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Your CSA Field Guide

Your CSA Field Guide


The time to register is now, before the growing gets good. But every share’s a little different, so allow us to play matchmaker.

By Bill Gelman

We’re in the throes of CSA registration season. A few years ago, that news would have elicited a faint “Yay!” from the back of the room. Today, a mad scramble just broke out, because there are precious few shares still up for grabs. Community Supported Agriculture is a booming industry. There are now more than 12,500 of them nationwide, but the interest has grown just as fast, if not faster. Even with work requirements and more cucumbers than you’d ever want to eat in five lifetimes. What follows is a field guide to some of our favorite to CSAs to help you find the share that’ll best fit your family. Or, considering the urgency, just help you find a share.

Anchor Run Farm | Wrightstown

A pioneer of the movement around here—this is Anchor Run’s 13th CSA season—it’s also one of the earlier adopters of sustainable farming. All of its crops are chemical- and GMO-free. Those looking for an easy haul, however, may want to continue their search. Every share comes with a work (harvesting, planting, weeding and thinning) requirement—eight hours, at least, over the course of the season for full shares and four for half-shares. Seasons Spring, Summer, Fall Cost $410-$800

Myerov Family Farm | Perkasie

Half- and full-shares are available with and without work requirements (12 hours for full-shares, six for half). You’ll end up saving a little under 20 percent by pitching in. Sweetening the enticement even more, Myerov gets creative with how, exactly, you can knock off those hours. They don’t necessarily need to be spent out in a field under a soul-scorching sun. Host a pick-up location instead or a potluck dinner, or write the CSA’s blog. Wait. Never mind that last one. Seasons SSF Cost $360-$720


Blooming Glen Farm | Perkasie

If you’re an adventurous eater, welcome to your new CSA. Blooming Glen will set you up with all the staples over the next several months—arugula, heirloom tomatoes, sweet potatoes—and they’ll also throw you the occasional curveball, like Hakurei turnips and kohlrabi. Come those weeks, refer to their blog, where they’ll post recipes so that you can act like you know what you’re cooking. Seasons SSF Cost $420-$795


Honey Brook Organic Farm | Hopewell, NJ

Honey Brook’s actually comprised of four separate farms, two in Hopewell Township and another two in Chesterfield Township, in Burlington County, New Jersey. Pick-ups are available in both locations, and crops are shared among them (different conditions mean certain crops grow better and longer at one than at the other). An innovative box share program is also available. There, shares of various sizes are delivered weekly to several central locations around Pennsylvania and Jersey. If you’ve been overwhelmed by the size or your share in summers past, the box share is the way to go. Seasons SSF Cost $369-$769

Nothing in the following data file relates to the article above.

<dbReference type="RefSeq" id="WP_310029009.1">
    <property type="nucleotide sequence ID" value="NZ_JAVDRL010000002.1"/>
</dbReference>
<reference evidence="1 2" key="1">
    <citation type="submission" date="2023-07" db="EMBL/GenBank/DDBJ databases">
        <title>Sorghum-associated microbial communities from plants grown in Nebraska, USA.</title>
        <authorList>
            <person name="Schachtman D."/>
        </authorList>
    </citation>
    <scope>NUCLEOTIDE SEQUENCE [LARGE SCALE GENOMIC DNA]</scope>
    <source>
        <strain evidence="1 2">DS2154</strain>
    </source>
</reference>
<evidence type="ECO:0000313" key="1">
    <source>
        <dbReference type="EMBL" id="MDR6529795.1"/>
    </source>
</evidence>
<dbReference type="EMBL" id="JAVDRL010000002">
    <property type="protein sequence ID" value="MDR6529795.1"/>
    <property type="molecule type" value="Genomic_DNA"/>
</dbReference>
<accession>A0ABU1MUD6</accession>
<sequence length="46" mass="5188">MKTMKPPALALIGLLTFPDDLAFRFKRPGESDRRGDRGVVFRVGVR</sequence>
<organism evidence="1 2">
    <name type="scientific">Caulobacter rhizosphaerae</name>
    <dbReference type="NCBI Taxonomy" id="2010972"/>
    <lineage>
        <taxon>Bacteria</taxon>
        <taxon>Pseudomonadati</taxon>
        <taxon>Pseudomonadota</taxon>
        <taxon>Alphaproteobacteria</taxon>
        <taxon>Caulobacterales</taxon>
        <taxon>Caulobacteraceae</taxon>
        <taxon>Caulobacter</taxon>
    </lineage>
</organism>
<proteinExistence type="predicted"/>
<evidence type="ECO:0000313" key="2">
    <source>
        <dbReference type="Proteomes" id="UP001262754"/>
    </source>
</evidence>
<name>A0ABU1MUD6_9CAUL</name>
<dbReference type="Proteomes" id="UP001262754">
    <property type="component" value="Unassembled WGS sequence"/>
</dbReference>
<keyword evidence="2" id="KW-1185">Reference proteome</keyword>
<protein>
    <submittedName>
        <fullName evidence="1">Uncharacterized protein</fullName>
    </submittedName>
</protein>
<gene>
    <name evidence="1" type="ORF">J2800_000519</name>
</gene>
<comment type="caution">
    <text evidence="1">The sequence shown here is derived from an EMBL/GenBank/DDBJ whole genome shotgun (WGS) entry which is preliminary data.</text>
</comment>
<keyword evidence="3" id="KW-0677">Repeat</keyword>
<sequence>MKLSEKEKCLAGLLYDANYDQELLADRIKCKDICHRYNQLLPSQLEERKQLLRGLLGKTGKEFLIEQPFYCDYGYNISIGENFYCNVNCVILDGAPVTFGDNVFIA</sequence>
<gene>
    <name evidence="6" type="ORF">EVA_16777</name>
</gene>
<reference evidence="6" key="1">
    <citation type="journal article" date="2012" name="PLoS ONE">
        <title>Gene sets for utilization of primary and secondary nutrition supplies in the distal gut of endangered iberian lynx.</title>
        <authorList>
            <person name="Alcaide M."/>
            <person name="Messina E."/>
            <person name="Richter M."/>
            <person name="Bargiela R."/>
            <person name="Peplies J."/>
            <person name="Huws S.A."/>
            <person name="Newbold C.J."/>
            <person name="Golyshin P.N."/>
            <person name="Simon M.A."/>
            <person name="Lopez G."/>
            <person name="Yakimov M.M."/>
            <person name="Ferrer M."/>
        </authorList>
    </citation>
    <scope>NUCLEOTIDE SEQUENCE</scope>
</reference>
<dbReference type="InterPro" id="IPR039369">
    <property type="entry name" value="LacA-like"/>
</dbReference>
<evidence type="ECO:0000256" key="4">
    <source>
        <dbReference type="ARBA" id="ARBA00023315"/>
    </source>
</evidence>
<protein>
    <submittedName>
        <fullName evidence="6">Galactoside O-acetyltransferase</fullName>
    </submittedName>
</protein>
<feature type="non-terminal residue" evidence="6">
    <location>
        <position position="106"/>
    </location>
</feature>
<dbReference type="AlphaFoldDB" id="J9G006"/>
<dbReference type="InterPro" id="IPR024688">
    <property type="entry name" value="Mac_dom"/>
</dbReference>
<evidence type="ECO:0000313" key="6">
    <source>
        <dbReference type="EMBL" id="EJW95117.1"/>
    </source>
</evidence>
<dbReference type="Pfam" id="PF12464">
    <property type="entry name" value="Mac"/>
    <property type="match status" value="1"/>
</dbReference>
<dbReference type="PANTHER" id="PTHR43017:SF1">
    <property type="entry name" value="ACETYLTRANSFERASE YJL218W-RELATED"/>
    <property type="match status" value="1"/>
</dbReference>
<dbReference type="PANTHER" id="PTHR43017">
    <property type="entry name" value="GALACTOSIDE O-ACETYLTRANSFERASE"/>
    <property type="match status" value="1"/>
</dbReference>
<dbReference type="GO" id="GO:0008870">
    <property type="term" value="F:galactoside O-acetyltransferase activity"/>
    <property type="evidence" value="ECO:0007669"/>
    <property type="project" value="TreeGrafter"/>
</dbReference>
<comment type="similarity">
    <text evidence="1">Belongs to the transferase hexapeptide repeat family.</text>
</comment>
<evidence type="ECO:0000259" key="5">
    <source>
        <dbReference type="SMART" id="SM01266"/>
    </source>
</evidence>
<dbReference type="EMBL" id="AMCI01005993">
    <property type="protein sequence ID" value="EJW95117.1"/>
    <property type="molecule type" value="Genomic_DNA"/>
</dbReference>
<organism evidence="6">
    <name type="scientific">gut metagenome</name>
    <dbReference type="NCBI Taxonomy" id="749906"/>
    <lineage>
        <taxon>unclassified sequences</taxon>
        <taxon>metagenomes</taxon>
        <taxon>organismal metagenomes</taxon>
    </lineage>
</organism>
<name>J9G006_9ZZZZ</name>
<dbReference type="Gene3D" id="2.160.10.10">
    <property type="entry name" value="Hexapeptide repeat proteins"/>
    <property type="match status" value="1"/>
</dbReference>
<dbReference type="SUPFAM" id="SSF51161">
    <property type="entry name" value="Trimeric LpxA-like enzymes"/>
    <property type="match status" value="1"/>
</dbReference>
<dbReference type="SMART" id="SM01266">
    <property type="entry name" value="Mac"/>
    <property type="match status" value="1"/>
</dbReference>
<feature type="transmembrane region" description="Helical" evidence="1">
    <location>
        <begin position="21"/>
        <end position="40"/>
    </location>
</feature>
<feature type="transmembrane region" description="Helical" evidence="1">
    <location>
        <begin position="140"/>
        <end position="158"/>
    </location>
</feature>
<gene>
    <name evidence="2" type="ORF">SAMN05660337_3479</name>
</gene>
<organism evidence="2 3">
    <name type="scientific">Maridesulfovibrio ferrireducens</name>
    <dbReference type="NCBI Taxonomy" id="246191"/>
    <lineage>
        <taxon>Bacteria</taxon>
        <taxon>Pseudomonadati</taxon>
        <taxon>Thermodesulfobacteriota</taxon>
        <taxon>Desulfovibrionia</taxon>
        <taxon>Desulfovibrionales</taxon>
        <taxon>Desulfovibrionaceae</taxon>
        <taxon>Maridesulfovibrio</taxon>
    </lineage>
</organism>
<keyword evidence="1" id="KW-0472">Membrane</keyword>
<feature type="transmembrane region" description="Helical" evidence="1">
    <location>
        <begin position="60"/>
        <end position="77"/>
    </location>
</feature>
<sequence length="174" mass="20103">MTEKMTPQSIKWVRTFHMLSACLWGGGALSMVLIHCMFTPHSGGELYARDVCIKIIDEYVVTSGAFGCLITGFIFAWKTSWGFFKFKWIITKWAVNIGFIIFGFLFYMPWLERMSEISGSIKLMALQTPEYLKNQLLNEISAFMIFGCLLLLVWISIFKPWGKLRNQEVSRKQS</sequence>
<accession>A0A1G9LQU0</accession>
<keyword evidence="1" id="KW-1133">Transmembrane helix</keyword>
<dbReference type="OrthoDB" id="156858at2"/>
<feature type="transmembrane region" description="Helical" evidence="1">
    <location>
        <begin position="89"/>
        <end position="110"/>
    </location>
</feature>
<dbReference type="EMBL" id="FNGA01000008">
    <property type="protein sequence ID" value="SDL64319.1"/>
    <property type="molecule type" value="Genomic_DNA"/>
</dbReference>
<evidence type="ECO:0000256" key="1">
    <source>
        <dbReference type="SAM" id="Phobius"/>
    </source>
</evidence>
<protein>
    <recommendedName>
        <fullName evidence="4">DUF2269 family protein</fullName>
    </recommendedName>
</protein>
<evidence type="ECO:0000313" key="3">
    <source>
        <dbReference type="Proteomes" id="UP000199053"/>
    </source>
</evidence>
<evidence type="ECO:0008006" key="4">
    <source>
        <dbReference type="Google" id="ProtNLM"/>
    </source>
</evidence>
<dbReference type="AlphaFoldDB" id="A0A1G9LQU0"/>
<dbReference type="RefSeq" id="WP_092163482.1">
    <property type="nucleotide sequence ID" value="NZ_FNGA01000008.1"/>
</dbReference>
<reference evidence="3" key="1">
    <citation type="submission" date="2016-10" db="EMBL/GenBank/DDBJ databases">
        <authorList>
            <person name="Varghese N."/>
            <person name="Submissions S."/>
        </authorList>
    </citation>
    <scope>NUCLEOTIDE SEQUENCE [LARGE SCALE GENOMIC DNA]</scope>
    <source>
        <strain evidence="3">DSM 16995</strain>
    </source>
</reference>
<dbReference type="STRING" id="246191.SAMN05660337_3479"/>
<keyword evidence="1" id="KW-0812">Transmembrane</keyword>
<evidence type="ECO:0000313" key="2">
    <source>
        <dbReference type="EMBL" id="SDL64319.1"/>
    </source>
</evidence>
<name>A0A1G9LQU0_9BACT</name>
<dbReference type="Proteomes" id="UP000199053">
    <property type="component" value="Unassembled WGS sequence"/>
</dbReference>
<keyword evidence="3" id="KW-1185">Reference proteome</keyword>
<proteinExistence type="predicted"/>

Sandbrook Meadow FarmStockton, NJ

It’s the end of July, and if you so much as lay eyes on another cucumber, you’re liable to fly into a Walter White rage. Brilliant as farm-fresh produce is, it can get a little monotonous, even at the height of season. Especially at the height of the season. Sandbrook’s come up with a savvy way around that. Membership fees are converted into credits, which you can then use as liberally or as frugally as you like throughout the season. Snatch up all the strawberries that you can fit in your car and then skip the next couple weeks entirely as you slowly realize your eyes were bigger than your stomach. Seasons SSF Cost $425-$925


J & J Farm of Glen Mills | Glen Mills

Farms, of course, are good for more than fruits and veggies, but that can get lost in a CSA’s onslaught. Not with J & J’s, though. Every other week—it’s a biweekly schedule—they also toss in free-range eggs from their own chickens, along with something out of the ordinary, like pickles in the summer and apple cider in the fall. Basically, the kind of small-batch stuff that lured you to a farmers market in the first place. Seasons Summer, Fall, Winter Cost $195-$360


Jack’s Farm | Pottstown

We realize that the costs we’re throwing around here are not insignificant amounts. And a lot of these farms require that the whole thing be paid up front since the brunt of their expenses comes over the winter. So, if you’re wading into the CSA waters for the first time, Jack’s is the safe play. The extent of your commitment here is one week. Seriously. Every week, the farm emails its subscribers a list of the available produce and what the share will cost. You decide then and there whether you want in—usually. Some weeks, there won’t be enough to go around, and because you’re a newbie, you’ll get last dibs. Seasons SSF Cost T.B.D.


Kimberton | Kimberton

You’re looking at the OG of the CSA movement around these parts. Barbara and Kerry Sullivan, with a little help from some neighbors, doled out their first harvest almost three decades ago, making Kimberton the first known CSA in Pennsy. Even now, Kimberton remains on the forefront. They’ll see your organic certification and raise you a biodynamic farm. It’s a deeply intensive practice. But all you really need to know is that it yields the purest fruits and veggies. Seasons SSF Cost $500-$910


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